Step 3: Draw A Rectangular Marquee Selection

To create the half circle, you’re going to draw a rectangular marquee selection over one-half of the circle. 

First, select the Rectangular Marquee Tool (M).

Draw a rectangular selection over half of your circle. Wherever you place your selection will become the half circle.

If you center your circle in the middle of the canvas, guidelines will appear when your marquee is lined up with the circle’s center. This ensures you’ll result in a true half circle. 

Step 4: Add A Layer Mask

Now to create the non-destructive half circle, you need to add a layer mask

With your shape layer selected in the Layers Panel, click the layer mask icon to apply the marquee selection to a mask.

This immediately adds a mask to your image, ensuring only one-half of your circle remains visible. Now you have a visible half circle.

Anything white on the layer mask is visible, and anything black is hidden.

Deselect your circle by clicking elsewhere on the canvas to see the final half circle result.

How To Save Your Half Circle As A Custom Shape

If you created your half circle using paths rather than a mask, you can turn it into a custom shape to use with the Custom Shape Tool.

Creating a custom shape saves time if you need to create a half circle again since the Custom Shape Tool saves shapes like a stamp that you can use whenever you want.

Step 1: Select Your Half Circle Path

After you have followed the path method outlined in Option 1, make sure your shape layer is selected within the Layers panel.

Step 2: Edit > Define Custom Shape

Now you can turn your half circle into a custom shape by going to Edit > Define Custom Shape.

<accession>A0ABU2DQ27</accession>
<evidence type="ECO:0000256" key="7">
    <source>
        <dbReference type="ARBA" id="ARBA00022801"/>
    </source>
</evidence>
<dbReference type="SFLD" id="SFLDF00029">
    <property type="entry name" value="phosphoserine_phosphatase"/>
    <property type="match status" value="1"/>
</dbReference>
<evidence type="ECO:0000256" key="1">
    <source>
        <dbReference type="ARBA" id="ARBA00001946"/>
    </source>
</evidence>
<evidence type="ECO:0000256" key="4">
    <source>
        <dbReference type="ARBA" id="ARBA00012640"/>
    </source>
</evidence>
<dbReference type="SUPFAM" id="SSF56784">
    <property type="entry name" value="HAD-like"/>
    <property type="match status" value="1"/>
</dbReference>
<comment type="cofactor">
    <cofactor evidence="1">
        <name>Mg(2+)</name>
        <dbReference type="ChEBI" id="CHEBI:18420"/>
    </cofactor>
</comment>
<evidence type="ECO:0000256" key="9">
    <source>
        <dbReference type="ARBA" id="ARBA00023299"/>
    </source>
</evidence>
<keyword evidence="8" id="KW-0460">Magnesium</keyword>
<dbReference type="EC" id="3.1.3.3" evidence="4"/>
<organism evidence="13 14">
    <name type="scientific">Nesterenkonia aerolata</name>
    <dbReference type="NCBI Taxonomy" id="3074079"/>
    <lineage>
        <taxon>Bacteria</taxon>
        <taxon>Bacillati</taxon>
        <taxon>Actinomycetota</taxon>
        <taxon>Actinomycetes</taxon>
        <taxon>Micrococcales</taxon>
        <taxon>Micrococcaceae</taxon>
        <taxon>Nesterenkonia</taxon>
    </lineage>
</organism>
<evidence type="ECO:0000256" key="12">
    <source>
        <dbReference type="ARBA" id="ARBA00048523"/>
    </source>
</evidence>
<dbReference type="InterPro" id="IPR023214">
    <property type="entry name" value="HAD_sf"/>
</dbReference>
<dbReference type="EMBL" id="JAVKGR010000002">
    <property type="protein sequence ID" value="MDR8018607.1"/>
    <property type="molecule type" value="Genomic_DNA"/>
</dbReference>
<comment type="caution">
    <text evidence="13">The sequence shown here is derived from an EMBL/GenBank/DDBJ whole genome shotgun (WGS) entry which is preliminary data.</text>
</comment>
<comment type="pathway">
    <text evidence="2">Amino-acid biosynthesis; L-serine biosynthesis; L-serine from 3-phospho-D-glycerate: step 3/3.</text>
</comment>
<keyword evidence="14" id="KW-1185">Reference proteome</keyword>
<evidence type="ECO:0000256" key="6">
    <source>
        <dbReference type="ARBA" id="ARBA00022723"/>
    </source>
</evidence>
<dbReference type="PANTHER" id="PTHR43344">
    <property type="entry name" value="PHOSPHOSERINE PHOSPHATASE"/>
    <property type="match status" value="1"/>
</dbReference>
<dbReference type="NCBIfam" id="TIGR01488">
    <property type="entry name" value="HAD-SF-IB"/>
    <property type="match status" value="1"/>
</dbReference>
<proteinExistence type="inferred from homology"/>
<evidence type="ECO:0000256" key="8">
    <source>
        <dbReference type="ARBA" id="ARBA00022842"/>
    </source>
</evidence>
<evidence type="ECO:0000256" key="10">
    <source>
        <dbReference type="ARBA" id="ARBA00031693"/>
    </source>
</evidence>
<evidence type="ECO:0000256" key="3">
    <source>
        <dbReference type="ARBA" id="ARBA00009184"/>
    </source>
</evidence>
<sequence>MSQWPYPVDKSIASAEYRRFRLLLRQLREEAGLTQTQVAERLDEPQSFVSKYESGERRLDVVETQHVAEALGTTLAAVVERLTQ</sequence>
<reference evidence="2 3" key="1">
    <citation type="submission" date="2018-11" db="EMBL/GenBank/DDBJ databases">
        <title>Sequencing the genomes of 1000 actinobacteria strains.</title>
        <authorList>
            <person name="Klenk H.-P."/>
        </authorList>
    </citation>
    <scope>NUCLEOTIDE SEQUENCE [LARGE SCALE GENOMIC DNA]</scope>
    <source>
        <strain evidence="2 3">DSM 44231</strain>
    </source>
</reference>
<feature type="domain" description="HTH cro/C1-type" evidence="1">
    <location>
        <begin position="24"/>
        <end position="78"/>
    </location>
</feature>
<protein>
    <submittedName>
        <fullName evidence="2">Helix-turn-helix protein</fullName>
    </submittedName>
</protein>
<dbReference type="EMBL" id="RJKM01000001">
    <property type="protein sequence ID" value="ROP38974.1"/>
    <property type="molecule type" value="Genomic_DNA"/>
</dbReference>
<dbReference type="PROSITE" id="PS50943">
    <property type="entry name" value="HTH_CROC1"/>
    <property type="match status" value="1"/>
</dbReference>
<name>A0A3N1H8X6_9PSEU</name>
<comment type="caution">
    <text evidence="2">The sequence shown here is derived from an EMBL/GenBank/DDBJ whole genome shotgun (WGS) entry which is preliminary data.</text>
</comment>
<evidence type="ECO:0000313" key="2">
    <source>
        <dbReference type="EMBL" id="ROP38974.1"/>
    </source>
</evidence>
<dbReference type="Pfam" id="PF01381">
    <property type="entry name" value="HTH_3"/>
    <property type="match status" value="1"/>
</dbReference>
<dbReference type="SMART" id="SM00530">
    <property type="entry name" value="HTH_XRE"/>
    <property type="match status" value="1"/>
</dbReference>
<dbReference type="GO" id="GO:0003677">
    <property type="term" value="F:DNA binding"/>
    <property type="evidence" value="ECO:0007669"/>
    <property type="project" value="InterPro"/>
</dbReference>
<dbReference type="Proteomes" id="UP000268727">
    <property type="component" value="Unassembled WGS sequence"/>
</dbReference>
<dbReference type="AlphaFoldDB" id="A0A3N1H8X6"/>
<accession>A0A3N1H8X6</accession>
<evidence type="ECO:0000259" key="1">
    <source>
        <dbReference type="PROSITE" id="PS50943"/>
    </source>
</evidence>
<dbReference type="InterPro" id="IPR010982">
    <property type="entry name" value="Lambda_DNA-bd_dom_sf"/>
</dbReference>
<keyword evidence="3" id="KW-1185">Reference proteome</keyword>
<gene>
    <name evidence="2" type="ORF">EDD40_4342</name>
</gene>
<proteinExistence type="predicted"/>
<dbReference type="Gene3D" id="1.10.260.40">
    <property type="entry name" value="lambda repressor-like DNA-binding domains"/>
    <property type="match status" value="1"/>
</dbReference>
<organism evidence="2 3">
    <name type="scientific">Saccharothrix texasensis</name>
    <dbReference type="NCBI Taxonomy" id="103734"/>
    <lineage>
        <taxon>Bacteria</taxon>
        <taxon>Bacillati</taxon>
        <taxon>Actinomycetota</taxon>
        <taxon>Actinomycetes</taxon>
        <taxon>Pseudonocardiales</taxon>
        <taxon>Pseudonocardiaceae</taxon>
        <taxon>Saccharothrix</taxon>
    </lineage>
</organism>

Name your new shape in the dialog box that appears. Click OK once you’ve named it.

Step 3: Access Custom Shape From Custom Shape Tool

To find your newly created half circle custom shape, open the Custom Shape Tool found within the Shape Tool menu.

Once active, there will be a custom shape setting found in the Options bar. Here, you’ll find any previously created or used Custom Shapes. Click the arrow by the shape icon to open the dropdown menu. 

Your new half-circle shape will be found at the bottom of the list.

Step 4: Draw Your Half Circle Custom Shape

Just as with any shape, just click and drag on your canvas to draw your half circle. To keep proportions restrained, hold down Shift while dragging. 

The half circle will be created, and you can edit the stroke and fill settings as needed in the Options bar or the Properties panel.

Now to further your skills with the shape tool, be sure to read my ultimate guide to working with shapes in Photoshop here.

Article By

Brendan Williams

Hey, I'm Brendan! I'm a professional photographer and photo retoucher who has spent the majority of his career shooting or retouching outdoor lifestyle and social media campaigns for brands like G-Adventures, xoxo Bella, P&G, Fitbit, Chevy, Tourism California, and more. You can view my photography portfolio here.

These days I primarily focus my efforts on this site, creating guides and tutorials that I wish I had earlier in my career. Each week I publish new tutorials on Photography, Photoshop, Lightroom, and Canva to help you unlock new skills and bring your creativity to new levels! Everything you learn here is backed by real experience, so you can finally skip the fluff and focus only on what matters.